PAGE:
On December the 8th we went to the Bowhouse Market which is held in barns on a farm between Crail and St Monans. I think Bowhouse (Bauhaus) is a pun on the owner’s name which is I think Bowie. For some reason there were alpacas there, I don’t think they’re particularly festive but they were very cute.
I got the distinct impression that the alpacas thought we were very strange beings – don’t look at them those two said as they turned their backs on us.
After buying some lovely food and drink at the market we drove home admiring a gorgeous sunset which of course the camera didn’t do justice.
It’s obviously a rural part of the county and the road back home is quite a narrow one.
These houses will have a great view over the Firth of Forth, a sea view seems to be very popular with so many people, and I’m sure it adds lots of value to a house, but I must say I prefer the soft green of hills and field. It probably depends on what you grew up looking at as a youngster. What about you – are you a sea view sort of a person, a hills and meadows fan or do you prefer the bustle of a city and all the culture and conveniences that that brings with it?
Yesterday we picked Peggy of Peggy Ann’s Post up from Edinburgh airport, she was here visiting us last year but we didn’t quite manage to visit all of Scotland that time, despite running around like crazy – so she’s back for part two! Luckily she brought the good weather with her, for a few days at least.
Can you believe that we didn’t have time to take her to the East Neuk fishing villages last year? It’s true that you tend to overlook the attractions right on your own doorstep. Anyway we rectified that today.
You can see images of the Fife fishing villages here.
You can see Peggy’s recent blogpost and just some of the many photos she took here.
I didn’t take many photos of the villages as I’ve taken so many before. But look what I spotted parked outside a shop in Pittenweem.
Yes, a British Racing Green Morgan. I knew that that is Joan of Planet Joan‘s dream car so I had to take some photos for her. It’s possibly just as well that Joan wasn’t with us, she might have been tempted to at least sit in the car and vroom vroom!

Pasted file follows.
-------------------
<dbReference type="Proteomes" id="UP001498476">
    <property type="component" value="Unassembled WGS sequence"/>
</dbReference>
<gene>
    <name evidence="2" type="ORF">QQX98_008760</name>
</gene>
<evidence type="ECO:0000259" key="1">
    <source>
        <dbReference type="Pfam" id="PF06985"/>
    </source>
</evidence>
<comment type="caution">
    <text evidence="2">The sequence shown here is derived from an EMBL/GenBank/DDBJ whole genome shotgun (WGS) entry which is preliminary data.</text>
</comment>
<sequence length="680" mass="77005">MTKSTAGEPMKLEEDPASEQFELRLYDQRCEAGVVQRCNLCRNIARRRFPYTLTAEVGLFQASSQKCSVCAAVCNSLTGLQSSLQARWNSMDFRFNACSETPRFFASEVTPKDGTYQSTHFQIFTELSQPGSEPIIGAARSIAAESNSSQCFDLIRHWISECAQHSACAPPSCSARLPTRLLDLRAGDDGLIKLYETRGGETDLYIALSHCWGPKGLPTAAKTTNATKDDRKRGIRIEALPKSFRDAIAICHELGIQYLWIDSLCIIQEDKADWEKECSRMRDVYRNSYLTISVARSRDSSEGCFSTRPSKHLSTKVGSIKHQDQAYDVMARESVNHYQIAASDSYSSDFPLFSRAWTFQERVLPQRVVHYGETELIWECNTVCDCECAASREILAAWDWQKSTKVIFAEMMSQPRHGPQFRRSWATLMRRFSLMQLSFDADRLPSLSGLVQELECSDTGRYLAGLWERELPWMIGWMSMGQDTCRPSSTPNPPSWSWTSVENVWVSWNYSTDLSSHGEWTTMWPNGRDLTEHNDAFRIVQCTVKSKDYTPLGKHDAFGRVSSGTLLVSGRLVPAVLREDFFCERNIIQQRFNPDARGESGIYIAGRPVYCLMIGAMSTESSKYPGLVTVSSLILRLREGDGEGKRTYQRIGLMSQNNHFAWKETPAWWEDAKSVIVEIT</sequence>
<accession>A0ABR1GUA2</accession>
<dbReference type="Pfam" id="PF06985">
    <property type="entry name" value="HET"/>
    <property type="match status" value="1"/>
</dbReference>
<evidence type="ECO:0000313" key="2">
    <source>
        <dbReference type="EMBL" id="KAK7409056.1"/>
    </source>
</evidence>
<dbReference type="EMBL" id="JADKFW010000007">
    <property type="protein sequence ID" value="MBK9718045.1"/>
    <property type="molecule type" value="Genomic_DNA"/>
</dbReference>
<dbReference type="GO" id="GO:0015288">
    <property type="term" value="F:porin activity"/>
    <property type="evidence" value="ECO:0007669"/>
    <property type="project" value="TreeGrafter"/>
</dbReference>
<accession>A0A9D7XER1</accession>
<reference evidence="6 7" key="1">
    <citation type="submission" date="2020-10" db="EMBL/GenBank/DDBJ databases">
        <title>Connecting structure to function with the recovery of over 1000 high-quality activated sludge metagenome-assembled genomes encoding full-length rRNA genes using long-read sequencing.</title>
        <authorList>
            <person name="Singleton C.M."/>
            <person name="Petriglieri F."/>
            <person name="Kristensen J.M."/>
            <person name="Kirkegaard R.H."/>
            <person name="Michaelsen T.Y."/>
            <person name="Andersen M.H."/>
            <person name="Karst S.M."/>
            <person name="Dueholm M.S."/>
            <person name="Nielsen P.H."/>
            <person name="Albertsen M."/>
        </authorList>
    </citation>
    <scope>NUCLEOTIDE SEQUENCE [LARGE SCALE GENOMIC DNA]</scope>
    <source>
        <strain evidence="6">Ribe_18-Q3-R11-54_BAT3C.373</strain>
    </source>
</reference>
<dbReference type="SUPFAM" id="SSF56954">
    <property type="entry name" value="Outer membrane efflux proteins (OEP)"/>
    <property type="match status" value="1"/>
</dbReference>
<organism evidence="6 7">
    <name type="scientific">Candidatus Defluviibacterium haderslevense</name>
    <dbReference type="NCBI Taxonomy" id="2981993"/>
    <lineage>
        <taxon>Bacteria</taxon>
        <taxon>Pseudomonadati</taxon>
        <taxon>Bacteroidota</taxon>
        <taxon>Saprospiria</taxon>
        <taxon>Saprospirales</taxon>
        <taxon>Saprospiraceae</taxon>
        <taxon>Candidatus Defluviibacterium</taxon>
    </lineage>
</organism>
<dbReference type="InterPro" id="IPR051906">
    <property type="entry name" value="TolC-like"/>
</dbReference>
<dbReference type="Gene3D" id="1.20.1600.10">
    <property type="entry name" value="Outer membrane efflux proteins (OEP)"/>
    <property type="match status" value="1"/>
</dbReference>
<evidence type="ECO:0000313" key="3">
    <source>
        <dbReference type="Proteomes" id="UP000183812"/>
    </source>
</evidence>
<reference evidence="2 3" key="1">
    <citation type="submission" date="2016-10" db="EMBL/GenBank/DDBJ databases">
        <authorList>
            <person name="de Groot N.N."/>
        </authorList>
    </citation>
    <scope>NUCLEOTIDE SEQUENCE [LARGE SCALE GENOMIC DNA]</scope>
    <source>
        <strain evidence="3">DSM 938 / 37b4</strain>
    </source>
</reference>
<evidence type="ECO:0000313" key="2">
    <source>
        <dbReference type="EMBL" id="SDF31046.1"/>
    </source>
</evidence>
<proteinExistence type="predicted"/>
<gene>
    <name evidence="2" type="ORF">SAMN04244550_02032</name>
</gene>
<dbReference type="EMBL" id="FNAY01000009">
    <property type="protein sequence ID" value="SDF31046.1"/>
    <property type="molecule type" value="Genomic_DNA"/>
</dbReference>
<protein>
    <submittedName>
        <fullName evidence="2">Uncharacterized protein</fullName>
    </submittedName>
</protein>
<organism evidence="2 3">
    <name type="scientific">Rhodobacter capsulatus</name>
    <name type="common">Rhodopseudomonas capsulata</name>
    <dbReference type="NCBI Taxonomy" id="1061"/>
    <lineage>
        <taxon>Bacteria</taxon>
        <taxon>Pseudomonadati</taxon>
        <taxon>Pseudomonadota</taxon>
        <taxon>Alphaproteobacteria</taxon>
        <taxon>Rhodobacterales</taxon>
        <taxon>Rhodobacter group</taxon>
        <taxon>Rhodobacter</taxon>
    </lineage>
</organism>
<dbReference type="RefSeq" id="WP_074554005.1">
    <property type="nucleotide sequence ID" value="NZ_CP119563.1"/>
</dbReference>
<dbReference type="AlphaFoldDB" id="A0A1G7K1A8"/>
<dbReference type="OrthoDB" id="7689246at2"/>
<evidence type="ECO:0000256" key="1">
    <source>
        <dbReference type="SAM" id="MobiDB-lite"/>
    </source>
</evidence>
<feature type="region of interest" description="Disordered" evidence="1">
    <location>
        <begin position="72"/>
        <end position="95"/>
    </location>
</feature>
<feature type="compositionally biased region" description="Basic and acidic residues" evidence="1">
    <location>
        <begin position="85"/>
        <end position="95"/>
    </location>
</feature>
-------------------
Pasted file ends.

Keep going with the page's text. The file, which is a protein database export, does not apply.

Then Peggy spotted an Irish Wolfhound in the shade of a ‘close’ across the road, trying to stay cool in the unusual heat. So Jack took a couple of photos just for Joan.
I don’t know if this hound looks anything like her beloved Murphy did but I suspect that if she had been here she might have been very tempted to abduct the dog and the car. Too tempting!
And this is what Crail harbour looked like when we got there.
That was a great day out for the first day of Peggy’s holiday with us, I hope the rest of her time is as good but I suspect the weather isn’t going to hold out that long.
Last Saturday, after visiting Cambo to buy some snowdrops we ended up nipping along the coast to the old fishing village of Crail in what they call the East Neuk of Fife, just to have a walk around the place. Below is a photo of the bay, it was a nice bright day and the sea was very clear, but of course it was chilly.
The photo below is of the harbour from above, these coastal villages are all built on cliffs really so they are always very hilly. It’s just a wee harbour so the boats aren’t big. I think it’s only at nearby Pittenweem where they still have the fishing trawlers in the harbour.
No two houses are the same and they’re all very higgledy-piggledy, it’s all so quaint. Again there are the red pan-tiles on the roofs as well as the slate, something which you see all over Fife. The pan-tiles came from Holland as ballast in trading ships, so it’s a similar landscape to Holland. The crow-stepped gables are another feature of old Scottish buildings, the birds are making good use of the roofs for perching on, they must have been getting heat from the roof I think.
You can see the lobster creels piled up close to the gable end of this house, if it wasn’t for the cars this could have been a scene from a couple of centuries ago.
There seems to be quite a good lobster business going on but I doubt if it’s as busy as it was. These East coast fishing villages used to be really thriving but the fishing has not been as good in recent years. By the looks of this though it might be on the up again. I suppose it all has to do with fishing quotas nowadays.
Crail is a lovely place to visit and has the usual tea-rooms, a pottery, an art gallery and some food shops, including an organic food shop.